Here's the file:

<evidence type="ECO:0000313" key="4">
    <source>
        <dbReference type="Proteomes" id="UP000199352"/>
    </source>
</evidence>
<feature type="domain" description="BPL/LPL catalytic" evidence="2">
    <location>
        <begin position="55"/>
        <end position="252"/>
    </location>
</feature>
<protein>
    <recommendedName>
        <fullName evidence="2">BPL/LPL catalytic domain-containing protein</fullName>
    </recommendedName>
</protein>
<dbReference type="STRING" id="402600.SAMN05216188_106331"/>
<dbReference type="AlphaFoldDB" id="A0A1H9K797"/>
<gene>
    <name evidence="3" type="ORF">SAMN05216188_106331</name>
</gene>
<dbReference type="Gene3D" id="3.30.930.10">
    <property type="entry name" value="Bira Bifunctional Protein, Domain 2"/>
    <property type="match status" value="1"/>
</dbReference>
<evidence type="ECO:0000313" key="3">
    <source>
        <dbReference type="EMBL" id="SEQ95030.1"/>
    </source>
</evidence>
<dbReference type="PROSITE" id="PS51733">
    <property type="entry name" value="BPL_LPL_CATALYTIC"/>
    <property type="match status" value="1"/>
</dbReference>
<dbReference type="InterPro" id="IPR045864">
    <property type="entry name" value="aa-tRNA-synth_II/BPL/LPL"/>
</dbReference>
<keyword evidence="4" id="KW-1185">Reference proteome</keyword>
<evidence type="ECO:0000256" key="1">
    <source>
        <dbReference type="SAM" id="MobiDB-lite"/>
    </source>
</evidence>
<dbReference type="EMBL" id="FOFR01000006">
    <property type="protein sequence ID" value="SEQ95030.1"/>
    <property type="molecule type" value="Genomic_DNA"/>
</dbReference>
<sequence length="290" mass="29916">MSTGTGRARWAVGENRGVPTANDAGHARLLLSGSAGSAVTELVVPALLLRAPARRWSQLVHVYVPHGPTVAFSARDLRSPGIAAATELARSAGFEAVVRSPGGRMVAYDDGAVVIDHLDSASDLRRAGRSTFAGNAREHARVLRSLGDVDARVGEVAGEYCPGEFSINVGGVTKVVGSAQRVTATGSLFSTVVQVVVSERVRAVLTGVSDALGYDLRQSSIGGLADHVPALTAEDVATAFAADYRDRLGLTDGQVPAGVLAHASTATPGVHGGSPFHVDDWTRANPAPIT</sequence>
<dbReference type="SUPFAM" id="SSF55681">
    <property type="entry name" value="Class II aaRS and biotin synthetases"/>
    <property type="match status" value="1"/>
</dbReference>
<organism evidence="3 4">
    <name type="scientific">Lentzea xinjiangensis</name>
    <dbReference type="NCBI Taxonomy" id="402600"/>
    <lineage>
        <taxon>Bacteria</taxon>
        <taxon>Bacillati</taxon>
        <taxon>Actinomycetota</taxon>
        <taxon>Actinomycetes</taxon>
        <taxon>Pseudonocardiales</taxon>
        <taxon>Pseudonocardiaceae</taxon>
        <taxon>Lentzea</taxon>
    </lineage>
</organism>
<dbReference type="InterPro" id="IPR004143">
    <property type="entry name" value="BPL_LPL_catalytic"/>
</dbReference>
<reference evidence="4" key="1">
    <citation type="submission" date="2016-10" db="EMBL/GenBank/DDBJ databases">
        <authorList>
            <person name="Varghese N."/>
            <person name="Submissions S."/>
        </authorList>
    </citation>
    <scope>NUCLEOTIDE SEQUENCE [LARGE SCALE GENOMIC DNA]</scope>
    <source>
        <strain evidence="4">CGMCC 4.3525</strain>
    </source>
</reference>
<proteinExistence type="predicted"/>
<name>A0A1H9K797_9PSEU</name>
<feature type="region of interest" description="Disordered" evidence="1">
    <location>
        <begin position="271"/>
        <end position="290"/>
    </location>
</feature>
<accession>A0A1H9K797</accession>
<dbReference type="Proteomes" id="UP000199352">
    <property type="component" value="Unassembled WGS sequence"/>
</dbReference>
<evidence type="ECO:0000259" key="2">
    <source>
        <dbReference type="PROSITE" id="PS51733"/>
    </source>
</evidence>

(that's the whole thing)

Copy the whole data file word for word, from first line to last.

<evidence type="ECO:0000313" key="4">
    <source>
        <dbReference type="Proteomes" id="UP000199352"/>
    </source>
</evidence>
<feature type="domain" description="BPL/LPL catalytic" evidence="2">
    <location>
        <begin position="55"/>
        <end position="252"/>
    </location>
</feature>
<protein>
    <recommendedName>
        <fullName evidence="2">BPL/LPL catalytic domain-containing protein</fullName>
    </recommendedName>
</protein>
<dbReference type="STRING" id="402600.SAMN05216188_106331"/>
<dbReference type="AlphaFoldDB" id="A0A1H9K797"/>
<gene>
    <name evidence="3" type="ORF">SAMN05216188_106331</name>
</gene>
<dbReference type="Gene3D" id="3.30.930.10">
    <property type="entry name" value="Bira Bifunctional Protein, Domain 2"/>
    <property type="match status" value="1"/>
</dbReference>
<evidence type="ECO:0000313" key="3">
    <source>
        <dbReference type="EMBL" id="SEQ95030.1"/>
    </source>
</evidence>
<dbReference type="PROSITE" id="PS51733">
    <property type="entry name" value="BPL_LPL_CATALYTIC"/>
    <property type="match status" value="1"/>
</dbReference>
<dbReference type="InterPro" id="IPR045864">
    <property type="entry name" value="aa-tRNA-synth_II/BPL/LPL"/>
</dbReference>
<keyword evidence="4" id="KW-1185">Reference proteome</keyword>
<evidence type="ECO:0000256" key="1">
    <source>
        <dbReference type="SAM" id="MobiDB-lite"/>
    </source>
</evidence>
<dbReference type="EMBL" id="FOFR01000006">
    <property type="protein sequence ID" value="SEQ95030.1"/>
    <property type="molecule type" value="Genomic_DNA"/>
</dbReference>
<sequence length="290" mass="29916">MSTGTGRARWAVGENRGVPTANDAGHARLLLSGSAGSAVTELVVPALLLRAPARRWSQLVHVYVPHGPTVAFSARDLRSPGIAAATELARSAGFEAVVRSPGGRMVAYDDGAVVIDHLDSASDLRRAGRSTFAGNAREHARVLRSLGDVDARVGEVAGEYCPGEFSINVGGVTKVVGSAQRVTATGSLFSTVVQVVVSERVRAVLTGVSDALGYDLRQSSIGGLADHVPALTAEDVATAFAADYRDRLGLTDGQVPAGVLAHASTATPGVHGGSPFHVDDWTRANPAPIT</sequence>
<dbReference type="SUPFAM" id="SSF55681">
    <property type="entry name" value="Class II aaRS and biotin synthetases"/>
    <property type="match status" value="1"/>
</dbReference>
<organism evidence="3 4">
    <name type="scientific">Lentzea xinjiangensis</name>
    <dbReference type="NCBI Taxonomy" id="402600"/>
    <lineage>
        <taxon>Bacteria</taxon>
        <taxon>Bacillati</taxon>
        <taxon>Actinomycetota</taxon>
        <taxon>Actinomycetes</taxon>
        <taxon>Pseudonocardiales</taxon>
        <taxon>Pseudonocardiaceae</taxon>
        <taxon>Lentzea</taxon>
    </lineage>
</organism>
<dbReference type="InterPro" id="IPR004143">
    <property type="entry name" value="BPL_LPL_catalytic"/>
</dbReference>
<reference evidence="4" key="1">
    <citation type="submission" date="2016-10" db="EMBL/GenBank/DDBJ databases">
        <authorList>
            <person name="Varghese N."/>
            <person name="Submissions S."/>
        </authorList>
    </citation>
    <scope>NUCLEOTIDE SEQUENCE [LARGE SCALE GENOMIC DNA]</scope>
    <source>
        <strain evidence="4">CGMCC 4.3525</strain>
    </source>
</reference>
<proteinExistence type="predicted"/>
<name>A0A1H9K797_9PSEU</name>
<feature type="region of interest" description="Disordered" evidence="1">
    <location>
        <begin position="271"/>
        <end position="290"/>
    </location>
</feature>
<accession>A0A1H9K797</accession>
<dbReference type="Proteomes" id="UP000199352">
    <property type="component" value="Unassembled WGS sequence"/>
</dbReference>
<evidence type="ECO:0000259" key="2">
    <source>
        <dbReference type="PROSITE" id="PS51733"/>
    </source>
</evidence>